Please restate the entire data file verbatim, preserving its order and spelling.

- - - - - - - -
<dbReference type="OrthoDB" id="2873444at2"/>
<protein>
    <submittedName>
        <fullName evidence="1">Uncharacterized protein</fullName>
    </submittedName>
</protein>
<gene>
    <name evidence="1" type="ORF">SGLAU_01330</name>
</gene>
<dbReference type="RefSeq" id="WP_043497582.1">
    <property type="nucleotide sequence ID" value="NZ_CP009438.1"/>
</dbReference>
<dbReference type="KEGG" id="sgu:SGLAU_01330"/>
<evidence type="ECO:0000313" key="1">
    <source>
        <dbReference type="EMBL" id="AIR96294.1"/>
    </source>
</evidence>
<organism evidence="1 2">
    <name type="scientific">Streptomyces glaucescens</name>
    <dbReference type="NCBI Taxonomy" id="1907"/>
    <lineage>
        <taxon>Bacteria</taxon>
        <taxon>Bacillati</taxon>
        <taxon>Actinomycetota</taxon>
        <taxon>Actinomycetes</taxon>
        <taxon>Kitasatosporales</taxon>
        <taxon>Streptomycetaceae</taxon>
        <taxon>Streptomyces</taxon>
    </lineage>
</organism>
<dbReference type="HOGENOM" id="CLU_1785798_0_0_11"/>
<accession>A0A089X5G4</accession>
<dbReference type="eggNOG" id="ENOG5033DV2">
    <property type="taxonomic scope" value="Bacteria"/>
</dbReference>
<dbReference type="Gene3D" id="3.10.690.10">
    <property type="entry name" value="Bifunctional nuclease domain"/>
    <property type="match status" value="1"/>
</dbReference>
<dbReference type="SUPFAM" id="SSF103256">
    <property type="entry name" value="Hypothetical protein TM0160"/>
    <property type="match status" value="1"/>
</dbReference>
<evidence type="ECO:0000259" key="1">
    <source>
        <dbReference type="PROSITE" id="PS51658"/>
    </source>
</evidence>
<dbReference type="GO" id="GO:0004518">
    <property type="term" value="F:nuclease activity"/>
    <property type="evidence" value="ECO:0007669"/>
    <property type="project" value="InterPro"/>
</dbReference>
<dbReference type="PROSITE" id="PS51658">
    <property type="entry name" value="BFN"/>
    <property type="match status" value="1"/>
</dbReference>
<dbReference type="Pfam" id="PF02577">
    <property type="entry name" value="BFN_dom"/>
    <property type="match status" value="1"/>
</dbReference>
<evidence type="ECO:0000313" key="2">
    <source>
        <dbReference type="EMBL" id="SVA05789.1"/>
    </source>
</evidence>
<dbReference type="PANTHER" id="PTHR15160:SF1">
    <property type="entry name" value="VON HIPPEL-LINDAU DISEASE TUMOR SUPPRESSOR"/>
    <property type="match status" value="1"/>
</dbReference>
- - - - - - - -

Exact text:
<dbReference type="OrthoDB" id="2873444at2"/>
<protein>
    <submittedName>
        <fullName evidence="1">Uncharacterized protein</fullName>
    </submittedName>
</protein>
<gene>
    <name evidence="1" type="ORF">SGLAU_01330</name>
</gene>
<dbReference type="RefSeq" id="WP_043497582.1">
    <property type="nucleotide sequence ID" value="NZ_CP009438.1"/>
</dbReference>
<dbReference type="KEGG" id="sgu:SGLAU_01330"/>
<evidence type="ECO:0000313" key="1">
    <source>
        <dbReference type="EMBL" id="AIR96294.1"/>
    </source>
</evidence>
<organism evidence="1 2">
    <name type="scientific">Streptomyces glaucescens</name>
    <dbReference type="NCBI Taxonomy" id="1907"/>
    <lineage>
        <taxon>Bacteria</taxon>
        <taxon>Bacillati</taxon>
        <taxon>Actinomycetota</taxon>
        <taxon>Actinomycetes</taxon>
        <taxon>Kitasatosporales</taxon>
        <taxon>Streptomycetaceae</taxon>
        <taxon>Streptomyces</taxon>
    </lineage>
</organism>
<dbReference type="HOGENOM" id="CLU_1785798_0_0_11"/>
<accession>A0A089X5G4</accession>
<dbReference type="eggNOG" id="ENOG5033DV2">
    <property type="taxonomic scope" value="Bacteria"/>
</dbReference>
<dbReference type="Gene3D" id="3.10.690.10">
    <property type="entry name" value="Bifunctional nuclease domain"/>
    <property type="match status" value="1"/>
</dbReference>
<dbReference type="SUPFAM" id="SSF103256">
    <property type="entry name" value="Hypothetical protein TM0160"/>
    <property type="match status" value="1"/>
</dbReference>
<evidence type="ECO:0000259" key="1">
    <source>
        <dbReference type="PROSITE" id="PS51658"/>
    </source>
</evidence>
<dbReference type="GO" id="GO:0004518">
    <property type="term" value="F:nuclease activity"/>
    <property type="evidence" value="ECO:0007669"/>
    <property type="project" value="InterPro"/>
</dbReference>
<dbReference type="PROSITE" id="PS51658">
    <property type="entry name" value="BFN"/>
    <property type="match status" value="1"/>
</dbReference>
<dbReference type="Pfam" id="PF02577">
    <property type="entry name" value="BFN_dom"/>
    <property type="match status" value="1"/>
</dbReference>
<evidence type="ECO:0000313" key="2">
    <source>
        <dbReference type="EMBL" id="SVA05789.1"/>
    </source>
</evidence>
<dbReference type="PANTHER" id="PTHR15160:SF1">
    <property type="entry name" value="VON HIPPEL-LINDAU DISEASE TUMOR SUPPRESSOR"/>
    <property type="match status" value="1"/>
</dbReference>